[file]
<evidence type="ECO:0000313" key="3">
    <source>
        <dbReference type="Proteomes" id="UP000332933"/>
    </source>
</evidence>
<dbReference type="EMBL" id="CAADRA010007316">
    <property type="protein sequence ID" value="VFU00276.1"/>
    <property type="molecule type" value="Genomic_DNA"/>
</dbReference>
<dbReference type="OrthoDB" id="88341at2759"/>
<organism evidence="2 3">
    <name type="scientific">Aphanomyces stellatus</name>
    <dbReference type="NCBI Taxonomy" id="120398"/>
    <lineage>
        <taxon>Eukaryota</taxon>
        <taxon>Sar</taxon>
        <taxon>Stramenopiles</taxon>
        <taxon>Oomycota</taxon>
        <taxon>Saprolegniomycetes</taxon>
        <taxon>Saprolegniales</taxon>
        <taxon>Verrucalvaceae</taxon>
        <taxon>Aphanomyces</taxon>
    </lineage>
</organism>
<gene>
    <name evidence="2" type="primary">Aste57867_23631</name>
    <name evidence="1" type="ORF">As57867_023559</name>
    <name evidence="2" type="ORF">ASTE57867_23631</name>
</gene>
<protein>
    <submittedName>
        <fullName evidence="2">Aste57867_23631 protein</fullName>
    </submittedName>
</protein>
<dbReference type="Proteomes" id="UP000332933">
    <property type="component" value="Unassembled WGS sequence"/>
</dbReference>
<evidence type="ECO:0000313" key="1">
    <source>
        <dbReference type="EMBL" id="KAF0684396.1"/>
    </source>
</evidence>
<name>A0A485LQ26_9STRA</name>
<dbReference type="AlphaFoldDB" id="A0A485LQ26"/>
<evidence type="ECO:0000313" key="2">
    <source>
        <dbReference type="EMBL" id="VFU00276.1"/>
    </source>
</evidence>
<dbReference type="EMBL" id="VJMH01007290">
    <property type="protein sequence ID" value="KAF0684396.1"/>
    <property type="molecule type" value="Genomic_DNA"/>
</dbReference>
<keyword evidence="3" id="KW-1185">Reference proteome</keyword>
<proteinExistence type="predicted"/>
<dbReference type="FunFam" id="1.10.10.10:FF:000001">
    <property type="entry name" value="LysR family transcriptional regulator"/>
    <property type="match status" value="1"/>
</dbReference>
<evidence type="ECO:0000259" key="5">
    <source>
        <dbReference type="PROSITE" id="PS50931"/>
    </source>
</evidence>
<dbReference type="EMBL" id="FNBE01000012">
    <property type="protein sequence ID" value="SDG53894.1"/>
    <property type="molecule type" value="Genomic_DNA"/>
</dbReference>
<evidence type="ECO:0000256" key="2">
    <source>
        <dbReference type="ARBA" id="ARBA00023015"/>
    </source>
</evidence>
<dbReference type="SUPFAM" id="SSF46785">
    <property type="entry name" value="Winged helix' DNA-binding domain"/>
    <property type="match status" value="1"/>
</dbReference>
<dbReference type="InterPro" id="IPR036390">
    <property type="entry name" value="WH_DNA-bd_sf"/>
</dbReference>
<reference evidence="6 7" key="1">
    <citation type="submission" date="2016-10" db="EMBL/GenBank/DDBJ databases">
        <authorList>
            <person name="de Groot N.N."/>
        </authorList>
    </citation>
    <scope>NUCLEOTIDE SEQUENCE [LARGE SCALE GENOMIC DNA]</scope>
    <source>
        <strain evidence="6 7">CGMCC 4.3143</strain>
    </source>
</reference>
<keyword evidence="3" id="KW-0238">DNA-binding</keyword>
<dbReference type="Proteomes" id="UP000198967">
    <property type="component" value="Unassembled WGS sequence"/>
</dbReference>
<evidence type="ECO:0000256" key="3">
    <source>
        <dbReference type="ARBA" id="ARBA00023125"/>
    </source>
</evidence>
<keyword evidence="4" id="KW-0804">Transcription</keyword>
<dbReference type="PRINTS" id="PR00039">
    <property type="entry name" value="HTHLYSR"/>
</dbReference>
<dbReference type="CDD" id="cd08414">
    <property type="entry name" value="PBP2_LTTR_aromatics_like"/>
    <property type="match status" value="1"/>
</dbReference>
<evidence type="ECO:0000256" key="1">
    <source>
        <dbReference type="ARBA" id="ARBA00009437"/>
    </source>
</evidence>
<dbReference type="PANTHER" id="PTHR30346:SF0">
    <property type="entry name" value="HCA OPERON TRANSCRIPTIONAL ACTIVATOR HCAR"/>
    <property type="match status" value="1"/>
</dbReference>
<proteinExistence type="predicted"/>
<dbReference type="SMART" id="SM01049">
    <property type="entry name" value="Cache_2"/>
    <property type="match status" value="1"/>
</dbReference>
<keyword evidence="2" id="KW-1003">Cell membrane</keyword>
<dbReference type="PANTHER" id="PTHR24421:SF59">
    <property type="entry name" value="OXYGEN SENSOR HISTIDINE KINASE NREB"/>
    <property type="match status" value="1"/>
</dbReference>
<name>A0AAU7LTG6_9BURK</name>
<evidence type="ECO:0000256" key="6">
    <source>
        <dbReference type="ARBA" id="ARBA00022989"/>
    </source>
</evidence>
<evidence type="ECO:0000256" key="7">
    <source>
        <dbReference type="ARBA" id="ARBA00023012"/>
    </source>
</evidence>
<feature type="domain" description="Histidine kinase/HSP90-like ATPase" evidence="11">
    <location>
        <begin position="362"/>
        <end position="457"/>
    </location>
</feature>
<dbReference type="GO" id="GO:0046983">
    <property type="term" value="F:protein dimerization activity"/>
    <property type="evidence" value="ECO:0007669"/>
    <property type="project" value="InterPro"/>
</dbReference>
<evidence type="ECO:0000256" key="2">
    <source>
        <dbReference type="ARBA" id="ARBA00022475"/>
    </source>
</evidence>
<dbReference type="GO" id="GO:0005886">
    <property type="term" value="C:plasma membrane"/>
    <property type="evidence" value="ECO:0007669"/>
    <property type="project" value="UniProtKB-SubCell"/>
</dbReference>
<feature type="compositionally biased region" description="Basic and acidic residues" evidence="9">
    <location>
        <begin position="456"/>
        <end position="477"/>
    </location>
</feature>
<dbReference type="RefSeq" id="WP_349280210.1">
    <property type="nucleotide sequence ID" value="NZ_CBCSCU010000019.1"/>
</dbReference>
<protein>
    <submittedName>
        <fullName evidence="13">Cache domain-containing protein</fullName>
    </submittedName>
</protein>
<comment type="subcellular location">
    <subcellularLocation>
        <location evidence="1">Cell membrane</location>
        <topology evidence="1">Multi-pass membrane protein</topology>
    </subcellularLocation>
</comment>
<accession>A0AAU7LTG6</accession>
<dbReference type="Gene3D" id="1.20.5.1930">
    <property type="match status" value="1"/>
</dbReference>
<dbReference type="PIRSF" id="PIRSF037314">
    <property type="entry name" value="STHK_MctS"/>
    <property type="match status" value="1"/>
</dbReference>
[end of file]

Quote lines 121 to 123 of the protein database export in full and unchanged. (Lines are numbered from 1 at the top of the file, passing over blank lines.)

    <property type="match status" value="1"/>
</dbReference>
<keyword evidence="2" id="KW-1003">Cell membrane</keyword>